Teenagers tend to get a bad rap.
It’s commonly understood that teens are moody and impulsive, prone to behaving rebellious and listening to loud music. Teens are notoriously dangerous drivers, and adults are forever warning them of the dangers of texting behind the wheel.
But according to an eye-opening study published by USA Today, it isn’t just teens who are guilty of texting and driving. In fact, teenagers are far less likely to text and drive than their fellow adult drivers.
Nearly 50 percent of 1,011 adult drivers admitted to texting and driving in the survey, compared to 43 percent of teenagers. More than 98 percent of the adults in the study said they knew that texting and driving was dangerous.
If most adult drivers recognize that texting and driving is dangerous, why is the problem so prevalent among them? Possible reasons include:
Whatever reasons adult drivers use to excuse their texting-and-driving, the practice remains highly dangerous for drivers of any age. Thousands of victims are injured in distracted driving-related accidents on a daily basis. And the problem only seems to be escalating, with the number of annual deaths rising every year. As a personal injury lawyer representing many clients in South Florida, I happen to see this occurring with great prevalence in Hollywood, FL car accidents.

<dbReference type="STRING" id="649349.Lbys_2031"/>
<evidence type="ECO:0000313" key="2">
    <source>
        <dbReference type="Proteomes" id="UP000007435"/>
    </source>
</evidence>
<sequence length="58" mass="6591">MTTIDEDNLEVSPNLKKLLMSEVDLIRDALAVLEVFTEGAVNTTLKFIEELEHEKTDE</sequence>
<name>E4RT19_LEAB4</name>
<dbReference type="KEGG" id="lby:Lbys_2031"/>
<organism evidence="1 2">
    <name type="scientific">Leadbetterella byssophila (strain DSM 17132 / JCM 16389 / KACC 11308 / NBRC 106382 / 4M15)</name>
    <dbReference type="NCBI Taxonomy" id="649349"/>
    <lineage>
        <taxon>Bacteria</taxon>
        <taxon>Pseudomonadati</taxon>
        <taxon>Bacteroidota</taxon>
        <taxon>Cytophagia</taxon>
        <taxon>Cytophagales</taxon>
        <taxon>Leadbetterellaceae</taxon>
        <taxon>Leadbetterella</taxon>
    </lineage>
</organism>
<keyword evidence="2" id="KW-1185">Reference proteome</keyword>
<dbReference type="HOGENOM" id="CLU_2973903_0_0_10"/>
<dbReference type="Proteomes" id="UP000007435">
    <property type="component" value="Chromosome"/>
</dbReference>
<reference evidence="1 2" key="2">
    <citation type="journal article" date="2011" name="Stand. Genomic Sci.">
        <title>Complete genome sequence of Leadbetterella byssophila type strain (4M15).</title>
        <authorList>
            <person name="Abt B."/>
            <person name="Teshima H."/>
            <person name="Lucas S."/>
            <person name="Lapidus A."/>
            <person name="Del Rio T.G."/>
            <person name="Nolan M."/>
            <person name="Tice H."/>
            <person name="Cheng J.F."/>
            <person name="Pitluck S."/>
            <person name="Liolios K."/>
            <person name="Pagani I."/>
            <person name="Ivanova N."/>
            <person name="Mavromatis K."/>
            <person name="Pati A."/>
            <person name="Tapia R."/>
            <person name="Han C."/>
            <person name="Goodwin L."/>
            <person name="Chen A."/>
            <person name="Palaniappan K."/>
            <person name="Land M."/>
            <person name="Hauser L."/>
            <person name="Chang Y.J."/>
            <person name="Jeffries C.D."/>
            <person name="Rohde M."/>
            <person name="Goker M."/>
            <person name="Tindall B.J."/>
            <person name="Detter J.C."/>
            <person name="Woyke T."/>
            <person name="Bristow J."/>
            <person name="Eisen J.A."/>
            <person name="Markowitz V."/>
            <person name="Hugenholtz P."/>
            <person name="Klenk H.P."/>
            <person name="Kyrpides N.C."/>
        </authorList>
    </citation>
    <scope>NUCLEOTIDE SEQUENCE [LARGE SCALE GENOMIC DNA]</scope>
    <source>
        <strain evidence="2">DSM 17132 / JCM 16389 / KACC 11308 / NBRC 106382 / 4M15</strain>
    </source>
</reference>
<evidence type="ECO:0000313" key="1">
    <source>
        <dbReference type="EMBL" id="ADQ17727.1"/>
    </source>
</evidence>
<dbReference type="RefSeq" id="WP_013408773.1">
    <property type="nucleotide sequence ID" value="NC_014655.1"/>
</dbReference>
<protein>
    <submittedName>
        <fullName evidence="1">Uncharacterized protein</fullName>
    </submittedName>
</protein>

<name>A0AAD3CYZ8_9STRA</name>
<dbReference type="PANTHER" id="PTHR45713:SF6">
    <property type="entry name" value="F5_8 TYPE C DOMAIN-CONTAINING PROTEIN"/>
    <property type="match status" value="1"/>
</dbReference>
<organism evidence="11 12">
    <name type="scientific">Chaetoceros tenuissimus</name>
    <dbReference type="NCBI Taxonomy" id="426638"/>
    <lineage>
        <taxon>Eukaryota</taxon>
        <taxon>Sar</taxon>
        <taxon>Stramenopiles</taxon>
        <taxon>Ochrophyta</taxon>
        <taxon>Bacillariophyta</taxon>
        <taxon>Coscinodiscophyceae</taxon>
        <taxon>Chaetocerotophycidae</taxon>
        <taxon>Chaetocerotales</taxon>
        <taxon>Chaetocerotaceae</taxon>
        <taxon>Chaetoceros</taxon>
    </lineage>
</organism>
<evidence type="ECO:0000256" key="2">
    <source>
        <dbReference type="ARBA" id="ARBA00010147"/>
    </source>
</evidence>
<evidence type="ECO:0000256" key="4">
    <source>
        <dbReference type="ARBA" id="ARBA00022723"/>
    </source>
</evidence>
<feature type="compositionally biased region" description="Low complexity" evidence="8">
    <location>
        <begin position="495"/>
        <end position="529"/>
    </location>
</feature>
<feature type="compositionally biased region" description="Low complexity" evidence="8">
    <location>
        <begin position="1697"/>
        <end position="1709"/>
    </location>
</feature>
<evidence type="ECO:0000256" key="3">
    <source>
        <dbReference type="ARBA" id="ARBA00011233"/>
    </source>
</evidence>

Although any kind of distracted driving behavior is dangerous, many authorities consider texting to be the most dangerous example, since it occupies the hands, the eyes, and the mind.
Every time a driver sends or receives a text, their eyes leave the road for an average of 4.6 seconds, which is long enough to travel the length of an entire football field if you are traveling at 55 miles per hour.
As a teen or adult driver, you can play a major role in our community’s fight against texting and driving. The first step is to lead by example.
Put your phone in airplane mode. For many drivers, the urge to respond to a buzzing phone or blinking screen is simply too hard to ignore. You can eliminate temptation entirely by putting your phone on airplane mode, or silencing the ringer and stowing it in the glove box for the duration of your drive.
Download an app. There are also many different apps available designed to stop texting and driving. For instance, Live2Txt allows you to block incoming calls, texts, and notifications while driving. When you receive a message, the app will respond with a message that explains that you’re unable to text back at the moment. Canary will help you keep track of your teen’s driving habits by alerting you if they text, tweet, or take a phone call while driving. For drivers of any age, there’s DriveSafe.ly, which reads your text messages and emails aloud in real time and allows you to respond without so much as looking at your phone.
Hold drivers who text and drive responsible. You can help raise awareness of our country’s big distracted driving problem by holding drivers who text and drive accountable for the accidents they cause. If you or someone you love was injured in an accident, contact a compassionate Hollywood car accident lawyer. Your attorney can help defend your rights, and open the eyes of adult and teenage drivers alike to the dangers of texting and driving.